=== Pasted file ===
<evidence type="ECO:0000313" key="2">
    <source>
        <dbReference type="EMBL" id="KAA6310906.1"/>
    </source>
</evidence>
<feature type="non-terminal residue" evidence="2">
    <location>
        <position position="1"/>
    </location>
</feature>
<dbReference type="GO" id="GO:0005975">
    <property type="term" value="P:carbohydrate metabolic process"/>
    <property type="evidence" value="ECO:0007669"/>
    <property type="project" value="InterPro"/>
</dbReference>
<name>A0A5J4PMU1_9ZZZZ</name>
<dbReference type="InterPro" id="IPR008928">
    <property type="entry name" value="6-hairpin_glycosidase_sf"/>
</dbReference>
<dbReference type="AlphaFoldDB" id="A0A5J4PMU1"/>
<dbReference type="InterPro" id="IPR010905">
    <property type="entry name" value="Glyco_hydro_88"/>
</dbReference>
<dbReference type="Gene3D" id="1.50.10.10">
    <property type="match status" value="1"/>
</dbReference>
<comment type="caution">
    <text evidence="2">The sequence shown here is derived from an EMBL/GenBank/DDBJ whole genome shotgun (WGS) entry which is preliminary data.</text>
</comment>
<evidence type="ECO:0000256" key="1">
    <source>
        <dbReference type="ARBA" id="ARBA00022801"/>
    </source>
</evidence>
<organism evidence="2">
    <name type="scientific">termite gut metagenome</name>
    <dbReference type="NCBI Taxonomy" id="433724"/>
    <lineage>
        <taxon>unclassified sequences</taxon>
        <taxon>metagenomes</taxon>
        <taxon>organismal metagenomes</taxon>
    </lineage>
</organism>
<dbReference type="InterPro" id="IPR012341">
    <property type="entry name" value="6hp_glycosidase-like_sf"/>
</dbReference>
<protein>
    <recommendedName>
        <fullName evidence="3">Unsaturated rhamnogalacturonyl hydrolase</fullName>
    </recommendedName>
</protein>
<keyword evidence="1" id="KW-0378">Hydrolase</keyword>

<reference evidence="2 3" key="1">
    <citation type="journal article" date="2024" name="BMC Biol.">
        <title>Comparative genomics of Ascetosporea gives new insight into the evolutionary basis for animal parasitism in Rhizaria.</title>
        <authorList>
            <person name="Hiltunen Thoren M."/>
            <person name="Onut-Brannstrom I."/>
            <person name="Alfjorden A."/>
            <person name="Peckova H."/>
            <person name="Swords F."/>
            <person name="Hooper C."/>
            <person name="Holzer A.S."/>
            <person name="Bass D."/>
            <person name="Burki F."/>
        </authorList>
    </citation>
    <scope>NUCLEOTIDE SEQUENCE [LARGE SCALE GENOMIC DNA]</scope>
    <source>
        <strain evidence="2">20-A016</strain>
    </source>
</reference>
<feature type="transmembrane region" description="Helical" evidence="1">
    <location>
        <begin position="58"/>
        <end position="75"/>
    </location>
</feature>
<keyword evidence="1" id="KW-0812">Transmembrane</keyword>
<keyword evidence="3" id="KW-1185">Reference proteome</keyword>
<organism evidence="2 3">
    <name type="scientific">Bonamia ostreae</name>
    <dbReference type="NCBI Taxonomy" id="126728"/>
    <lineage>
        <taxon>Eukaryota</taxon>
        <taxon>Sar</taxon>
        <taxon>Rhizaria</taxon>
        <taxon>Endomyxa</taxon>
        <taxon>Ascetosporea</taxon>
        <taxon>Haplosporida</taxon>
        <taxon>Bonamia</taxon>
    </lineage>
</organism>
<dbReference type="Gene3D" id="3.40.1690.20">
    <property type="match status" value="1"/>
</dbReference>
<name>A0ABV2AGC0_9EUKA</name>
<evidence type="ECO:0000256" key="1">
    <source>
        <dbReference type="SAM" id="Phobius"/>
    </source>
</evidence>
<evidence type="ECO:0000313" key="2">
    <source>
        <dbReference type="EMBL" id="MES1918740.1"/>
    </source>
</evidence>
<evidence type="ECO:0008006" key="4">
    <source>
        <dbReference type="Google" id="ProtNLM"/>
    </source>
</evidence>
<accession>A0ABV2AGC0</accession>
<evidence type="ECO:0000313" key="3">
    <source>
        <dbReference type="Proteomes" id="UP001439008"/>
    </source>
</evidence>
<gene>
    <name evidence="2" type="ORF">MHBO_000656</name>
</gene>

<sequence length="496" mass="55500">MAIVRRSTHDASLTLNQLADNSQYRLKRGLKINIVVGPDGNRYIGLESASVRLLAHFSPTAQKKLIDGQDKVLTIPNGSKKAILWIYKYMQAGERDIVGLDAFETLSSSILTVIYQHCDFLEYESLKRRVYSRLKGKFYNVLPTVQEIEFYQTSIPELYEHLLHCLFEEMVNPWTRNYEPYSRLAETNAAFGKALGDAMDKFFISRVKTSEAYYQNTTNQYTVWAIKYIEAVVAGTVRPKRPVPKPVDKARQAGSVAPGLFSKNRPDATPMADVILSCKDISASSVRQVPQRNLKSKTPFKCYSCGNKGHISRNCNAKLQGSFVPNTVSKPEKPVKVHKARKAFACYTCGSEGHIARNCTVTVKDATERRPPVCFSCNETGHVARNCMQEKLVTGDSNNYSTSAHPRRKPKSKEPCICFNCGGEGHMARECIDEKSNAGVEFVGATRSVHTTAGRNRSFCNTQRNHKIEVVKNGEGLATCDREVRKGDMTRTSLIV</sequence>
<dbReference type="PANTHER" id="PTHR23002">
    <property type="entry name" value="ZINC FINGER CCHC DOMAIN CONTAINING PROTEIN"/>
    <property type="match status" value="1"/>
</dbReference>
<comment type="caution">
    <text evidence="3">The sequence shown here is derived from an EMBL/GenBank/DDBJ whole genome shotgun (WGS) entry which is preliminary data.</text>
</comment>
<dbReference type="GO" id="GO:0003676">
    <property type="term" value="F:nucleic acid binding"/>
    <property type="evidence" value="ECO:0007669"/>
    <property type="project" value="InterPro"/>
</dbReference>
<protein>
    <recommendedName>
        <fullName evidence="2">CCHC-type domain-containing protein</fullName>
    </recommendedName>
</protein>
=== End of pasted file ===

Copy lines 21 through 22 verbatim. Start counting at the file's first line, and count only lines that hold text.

<dbReference type="InterPro" id="IPR010905">
    <property type="entry name" value="Glyco_hydro_88"/>